Transparency a must
We’re pleased to see that Grand Junction City Attorney John Shaver and City Manager Laurie Kadrich decided — after a request from The Daily Sentinel’s Emily Anderson — to release information on how each City Council member voted last Thursday when they chose Sam Susuras to fill a vacancy on the council.
It was the right thing to do. Citizens of Grand Junction have a right to know how their council members vote on public business.
The secret-ballot votes taken at last week’s council meeting don’t look like an intentional or malicious attempt to subvert Colorado open-meetings law or to keep council decision-making secret from the public. We assume Mayor Bruce Hill suggested secret ballots as a means to allow council members to be more comfortable as they made difficult choices from among several qualified candidates.
But people are elected to the City Council to make tough decisions on behalf of their constituents. Those seeking the office should be willing to make those decisions in full public view.
None of this should reflect negatively on Susuras or any of the other applicants for the vacant council seat. Their qualifications for the seat were not undermined by the method the council chose to select a new council member. It’s likely Susuras would have been picked if the ballots hadn’t been secret.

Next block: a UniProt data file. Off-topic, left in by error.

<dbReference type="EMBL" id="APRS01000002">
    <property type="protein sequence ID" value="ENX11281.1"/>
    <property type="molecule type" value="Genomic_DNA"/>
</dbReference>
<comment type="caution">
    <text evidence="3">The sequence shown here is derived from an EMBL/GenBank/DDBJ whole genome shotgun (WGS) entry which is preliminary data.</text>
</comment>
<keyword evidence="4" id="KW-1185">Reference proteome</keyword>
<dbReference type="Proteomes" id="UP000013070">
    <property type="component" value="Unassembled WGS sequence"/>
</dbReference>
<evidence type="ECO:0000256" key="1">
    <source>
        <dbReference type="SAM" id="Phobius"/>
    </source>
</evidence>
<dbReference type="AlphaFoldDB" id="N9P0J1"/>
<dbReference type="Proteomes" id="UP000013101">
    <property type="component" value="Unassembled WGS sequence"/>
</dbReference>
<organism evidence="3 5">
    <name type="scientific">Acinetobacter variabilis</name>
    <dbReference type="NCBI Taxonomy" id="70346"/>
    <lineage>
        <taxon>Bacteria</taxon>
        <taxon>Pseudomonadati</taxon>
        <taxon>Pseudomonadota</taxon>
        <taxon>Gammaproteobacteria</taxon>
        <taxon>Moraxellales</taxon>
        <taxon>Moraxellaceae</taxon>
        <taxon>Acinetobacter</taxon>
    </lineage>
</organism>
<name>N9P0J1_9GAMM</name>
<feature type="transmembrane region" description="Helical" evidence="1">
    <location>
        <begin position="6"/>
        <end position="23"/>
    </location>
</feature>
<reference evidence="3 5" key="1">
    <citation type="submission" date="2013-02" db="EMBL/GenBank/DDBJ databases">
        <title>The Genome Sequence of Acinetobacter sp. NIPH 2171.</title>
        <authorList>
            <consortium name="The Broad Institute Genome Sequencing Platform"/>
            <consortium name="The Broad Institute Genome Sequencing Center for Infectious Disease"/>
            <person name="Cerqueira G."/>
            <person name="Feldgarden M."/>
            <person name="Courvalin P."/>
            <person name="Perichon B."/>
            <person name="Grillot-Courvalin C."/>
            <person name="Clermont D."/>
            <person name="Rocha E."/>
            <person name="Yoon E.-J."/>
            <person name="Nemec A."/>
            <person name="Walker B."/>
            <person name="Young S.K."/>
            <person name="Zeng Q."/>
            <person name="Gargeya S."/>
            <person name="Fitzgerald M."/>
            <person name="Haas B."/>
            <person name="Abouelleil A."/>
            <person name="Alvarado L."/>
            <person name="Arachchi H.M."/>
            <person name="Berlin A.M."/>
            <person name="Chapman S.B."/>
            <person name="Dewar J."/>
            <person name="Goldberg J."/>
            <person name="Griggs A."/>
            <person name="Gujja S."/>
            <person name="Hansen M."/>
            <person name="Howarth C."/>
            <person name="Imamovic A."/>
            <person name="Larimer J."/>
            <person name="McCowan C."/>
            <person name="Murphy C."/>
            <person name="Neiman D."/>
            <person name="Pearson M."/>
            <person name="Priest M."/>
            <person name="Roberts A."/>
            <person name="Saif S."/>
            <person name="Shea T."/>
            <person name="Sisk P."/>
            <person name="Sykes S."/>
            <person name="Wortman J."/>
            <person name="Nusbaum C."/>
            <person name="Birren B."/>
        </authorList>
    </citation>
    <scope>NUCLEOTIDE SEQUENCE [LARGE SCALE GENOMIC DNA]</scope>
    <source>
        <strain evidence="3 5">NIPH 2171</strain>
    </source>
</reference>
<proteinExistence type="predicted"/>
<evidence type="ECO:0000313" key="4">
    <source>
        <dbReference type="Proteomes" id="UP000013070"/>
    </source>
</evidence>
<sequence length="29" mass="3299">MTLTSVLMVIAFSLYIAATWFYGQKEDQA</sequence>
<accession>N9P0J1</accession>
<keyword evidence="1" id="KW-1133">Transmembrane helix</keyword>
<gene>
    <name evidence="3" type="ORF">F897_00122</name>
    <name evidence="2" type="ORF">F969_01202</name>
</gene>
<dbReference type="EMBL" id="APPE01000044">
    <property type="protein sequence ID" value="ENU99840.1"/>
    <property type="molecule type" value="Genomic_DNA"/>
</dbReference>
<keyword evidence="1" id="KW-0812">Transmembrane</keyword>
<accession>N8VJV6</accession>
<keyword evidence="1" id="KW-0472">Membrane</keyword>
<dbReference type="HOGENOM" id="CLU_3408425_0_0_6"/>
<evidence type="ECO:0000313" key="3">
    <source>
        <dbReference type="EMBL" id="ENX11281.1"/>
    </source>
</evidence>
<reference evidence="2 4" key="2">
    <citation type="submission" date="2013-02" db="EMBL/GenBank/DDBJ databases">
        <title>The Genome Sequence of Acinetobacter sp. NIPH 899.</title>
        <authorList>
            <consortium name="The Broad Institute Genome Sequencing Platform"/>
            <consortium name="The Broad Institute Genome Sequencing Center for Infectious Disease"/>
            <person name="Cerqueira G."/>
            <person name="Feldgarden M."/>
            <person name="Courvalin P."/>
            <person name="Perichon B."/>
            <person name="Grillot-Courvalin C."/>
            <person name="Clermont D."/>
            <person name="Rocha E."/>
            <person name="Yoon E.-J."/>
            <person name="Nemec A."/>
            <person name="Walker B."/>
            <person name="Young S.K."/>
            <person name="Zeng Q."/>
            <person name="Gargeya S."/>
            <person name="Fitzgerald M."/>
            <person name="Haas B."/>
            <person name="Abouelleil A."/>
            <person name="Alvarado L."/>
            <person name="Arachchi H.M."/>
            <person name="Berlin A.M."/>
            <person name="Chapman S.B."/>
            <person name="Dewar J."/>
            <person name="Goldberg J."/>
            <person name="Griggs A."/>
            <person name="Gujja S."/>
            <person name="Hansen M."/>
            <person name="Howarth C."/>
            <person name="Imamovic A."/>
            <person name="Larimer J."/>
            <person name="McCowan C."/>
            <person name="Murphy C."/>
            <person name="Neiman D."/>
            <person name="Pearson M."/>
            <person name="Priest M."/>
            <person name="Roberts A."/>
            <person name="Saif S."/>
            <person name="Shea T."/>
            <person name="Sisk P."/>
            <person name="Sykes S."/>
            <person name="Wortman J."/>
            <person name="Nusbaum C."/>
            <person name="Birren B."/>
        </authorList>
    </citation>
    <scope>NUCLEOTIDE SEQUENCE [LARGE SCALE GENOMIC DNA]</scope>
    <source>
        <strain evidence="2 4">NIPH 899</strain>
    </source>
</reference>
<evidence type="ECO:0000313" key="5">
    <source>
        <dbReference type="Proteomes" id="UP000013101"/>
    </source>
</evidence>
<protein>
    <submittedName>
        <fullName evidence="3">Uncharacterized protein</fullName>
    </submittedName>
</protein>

People who read Anderson’s Wednesday article on the vote will see there is an obvious legal disagreement between Shaver and Steve Zansberg, attorney for the Colorado Press Association, regarding exactly what state law requires in such situations. That difference of opinion won’t be resolved unless such a case is litigated, perhaps all the way to the state Supreme Court. That’s a possibility with a similar dispute that already has prompted legal action in Fort Morgan.
In the absence of a court ruling, we hope the Grand Junction City Council will err on the side of transparency, and conduct all of its decisions in full public view, so that citizens of this city can evaluate how council members voted. That is the key to our representative form of government.